•   This work realizes the capabilities of emerging blockchain technologies for the next generation of healthcare applications.

•   A decentralized, flexible, and private blockchain framework based on ciphertext policy attribute-based encryption is proposed for the IoMT that can perform several healthcare-related operations in a secure and trustworthy manner.

•   To analyze the effectiveness of the suggested framework, extensive experiments are conducted, and performance is analyzed in terms of system throughput and latencies.

The remaining article is organized as follows. Section 2 presents some state-of-the-art research in the area of blockchain-based healthcare frameworks. Section 3 briefly discusses the mathematical model of the proposed architecture. Section 4 presents the operation of multiple medical services through the proposed framework. Section 5 presents simulations and a discussion of the results. Finally, a brief conclusion is presented in Section 6.

2  Literature Review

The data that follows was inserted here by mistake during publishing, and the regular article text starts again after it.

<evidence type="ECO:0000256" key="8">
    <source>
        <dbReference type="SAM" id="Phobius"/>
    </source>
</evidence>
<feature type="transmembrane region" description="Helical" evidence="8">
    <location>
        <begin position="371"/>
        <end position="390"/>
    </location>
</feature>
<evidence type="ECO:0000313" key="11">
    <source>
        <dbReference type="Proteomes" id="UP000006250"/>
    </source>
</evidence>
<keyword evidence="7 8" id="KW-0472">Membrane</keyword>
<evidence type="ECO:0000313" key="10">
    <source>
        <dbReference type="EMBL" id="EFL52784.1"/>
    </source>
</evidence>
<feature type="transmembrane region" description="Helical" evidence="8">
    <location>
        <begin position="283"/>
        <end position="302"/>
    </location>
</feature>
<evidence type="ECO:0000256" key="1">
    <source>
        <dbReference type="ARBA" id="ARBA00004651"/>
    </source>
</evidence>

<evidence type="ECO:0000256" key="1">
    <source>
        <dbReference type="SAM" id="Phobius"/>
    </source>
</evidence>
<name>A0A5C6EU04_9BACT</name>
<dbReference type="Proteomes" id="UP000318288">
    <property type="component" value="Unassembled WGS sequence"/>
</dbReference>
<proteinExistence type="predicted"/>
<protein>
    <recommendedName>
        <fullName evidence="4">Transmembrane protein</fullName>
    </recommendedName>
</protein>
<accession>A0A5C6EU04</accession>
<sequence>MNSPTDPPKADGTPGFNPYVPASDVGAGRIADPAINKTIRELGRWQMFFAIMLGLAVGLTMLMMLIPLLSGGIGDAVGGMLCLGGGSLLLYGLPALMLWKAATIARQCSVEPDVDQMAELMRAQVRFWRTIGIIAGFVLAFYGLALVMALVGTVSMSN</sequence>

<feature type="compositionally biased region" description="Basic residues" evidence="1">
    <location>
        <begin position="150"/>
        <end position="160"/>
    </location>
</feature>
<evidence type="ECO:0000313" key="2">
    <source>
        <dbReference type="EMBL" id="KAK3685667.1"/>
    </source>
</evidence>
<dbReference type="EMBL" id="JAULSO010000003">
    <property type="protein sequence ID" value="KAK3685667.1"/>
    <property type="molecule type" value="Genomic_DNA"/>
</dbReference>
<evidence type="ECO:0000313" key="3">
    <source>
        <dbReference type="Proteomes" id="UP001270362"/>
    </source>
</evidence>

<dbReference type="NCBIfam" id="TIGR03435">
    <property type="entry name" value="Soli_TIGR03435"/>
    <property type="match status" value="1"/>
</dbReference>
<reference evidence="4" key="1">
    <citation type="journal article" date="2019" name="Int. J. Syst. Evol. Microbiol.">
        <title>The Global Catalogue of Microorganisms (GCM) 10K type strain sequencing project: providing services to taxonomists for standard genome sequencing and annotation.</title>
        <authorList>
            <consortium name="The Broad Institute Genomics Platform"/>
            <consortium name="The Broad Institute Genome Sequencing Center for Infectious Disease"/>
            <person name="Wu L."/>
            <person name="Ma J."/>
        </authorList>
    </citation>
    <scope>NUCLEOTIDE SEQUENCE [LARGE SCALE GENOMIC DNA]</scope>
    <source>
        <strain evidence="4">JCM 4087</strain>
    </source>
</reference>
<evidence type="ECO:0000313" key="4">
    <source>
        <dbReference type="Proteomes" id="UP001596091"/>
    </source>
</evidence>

This section presents some latest studies related to blockchain technology for healthcare applications. Recent advancements in blockchain technologies have enabled modern healthcare systems to provide authenticity, security, privacy, and trustworthiness in data sharing at multiple levels. Wang et al. [13] presented a hybrid blockchain framework to enhance the accuracy of diagnosis and medical treatment. The authors constructed a consortium blockchain to link patients, doctors, and hospitals for comprehensive healthcare data sharing. Wong et al. [14] developed a blockchain-enabled system for clinical trial processes. The authors utilized real data from clinical trials and conducted extensive experimentation on web portal applications. The experimental findings proved the effectiveness of the proposed system for efficient management and security of clinical trial data. Vazirani et al. [15] introduced a secure and interoperable blockchain infrastructure to maintain medical history. The proposed system maintains the ownership of patients without compromising the security and privacy of sensitive healthcare data. Access to a patient’s medical record is important in medicine prescription. Tanwar et al. [16] presented an access control privacy scheme with blockchain to enhance data accessibility among healthcare system participants. The authors implemented a Hyperledger-based framework for healthcare record sharing. Garg et al. [17] developed an advanced blockchain-based authentication protocol for the healthcare environment to address this issue. The proposed technique ensures secure key management between personal servers and medical devices. It facilitates authorized users to access medical data from the blockchain network in a secure manner. Experimental outcomes confirmed the higher performance of the suggested technique over several state-of-the-art studies.